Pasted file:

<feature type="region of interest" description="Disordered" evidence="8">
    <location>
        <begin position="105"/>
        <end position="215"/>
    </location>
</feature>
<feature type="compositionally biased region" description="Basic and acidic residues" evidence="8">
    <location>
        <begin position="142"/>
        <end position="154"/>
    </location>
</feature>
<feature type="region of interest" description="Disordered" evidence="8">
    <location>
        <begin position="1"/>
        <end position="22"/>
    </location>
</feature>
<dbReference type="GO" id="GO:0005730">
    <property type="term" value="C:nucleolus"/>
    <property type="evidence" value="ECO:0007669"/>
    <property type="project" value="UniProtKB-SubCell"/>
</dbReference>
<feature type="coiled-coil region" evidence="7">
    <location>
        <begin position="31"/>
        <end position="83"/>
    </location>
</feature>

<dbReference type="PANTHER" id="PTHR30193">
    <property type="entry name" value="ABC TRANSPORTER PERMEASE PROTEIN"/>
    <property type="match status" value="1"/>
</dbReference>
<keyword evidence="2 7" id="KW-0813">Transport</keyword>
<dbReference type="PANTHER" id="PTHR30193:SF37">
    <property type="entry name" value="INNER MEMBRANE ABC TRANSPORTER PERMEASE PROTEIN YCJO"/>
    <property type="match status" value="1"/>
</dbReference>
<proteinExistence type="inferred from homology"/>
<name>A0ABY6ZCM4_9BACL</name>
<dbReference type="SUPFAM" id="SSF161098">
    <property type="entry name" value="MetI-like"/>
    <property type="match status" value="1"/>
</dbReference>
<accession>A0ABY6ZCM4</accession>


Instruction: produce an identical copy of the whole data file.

<feature type="region of interest" description="Disordered" evidence="8">
    <location>
        <begin position="105"/>
        <end position="215"/>
    </location>
</feature>
<feature type="compositionally biased region" description="Basic and acidic residues" evidence="8">
    <location>
        <begin position="142"/>
        <end position="154"/>
    </location>
</feature>
<feature type="region of interest" description="Disordered" evidence="8">
    <location>
        <begin position="1"/>
        <end position="22"/>
    </location>
</feature>
<dbReference type="GO" id="GO:0005730">
    <property type="term" value="C:nucleolus"/>
    <property type="evidence" value="ECO:0007669"/>
    <property type="project" value="UniProtKB-SubCell"/>
</dbReference>
<feature type="coiled-coil region" evidence="7">
    <location>
        <begin position="31"/>
        <end position="83"/>
    </location>
</feature>

<dbReference type="PANTHER" id="PTHR30193">
    <property type="entry name" value="ABC TRANSPORTER PERMEASE PROTEIN"/>
    <property type="match status" value="1"/>
</dbReference>
<keyword evidence="2 7" id="KW-0813">Transport</keyword>
<dbReference type="PANTHER" id="PTHR30193:SF37">
    <property type="entry name" value="INNER MEMBRANE ABC TRANSPORTER PERMEASE PROTEIN YCJO"/>
    <property type="match status" value="1"/>
</dbReference>
<proteinExistence type="inferred from homology"/>
<name>A0ABY6ZCM4_9BACL</name>
<dbReference type="SUPFAM" id="SSF161098">
    <property type="entry name" value="MetI-like"/>
    <property type="match status" value="1"/>
</dbReference>
<accession>A0ABY6ZCM4</accession>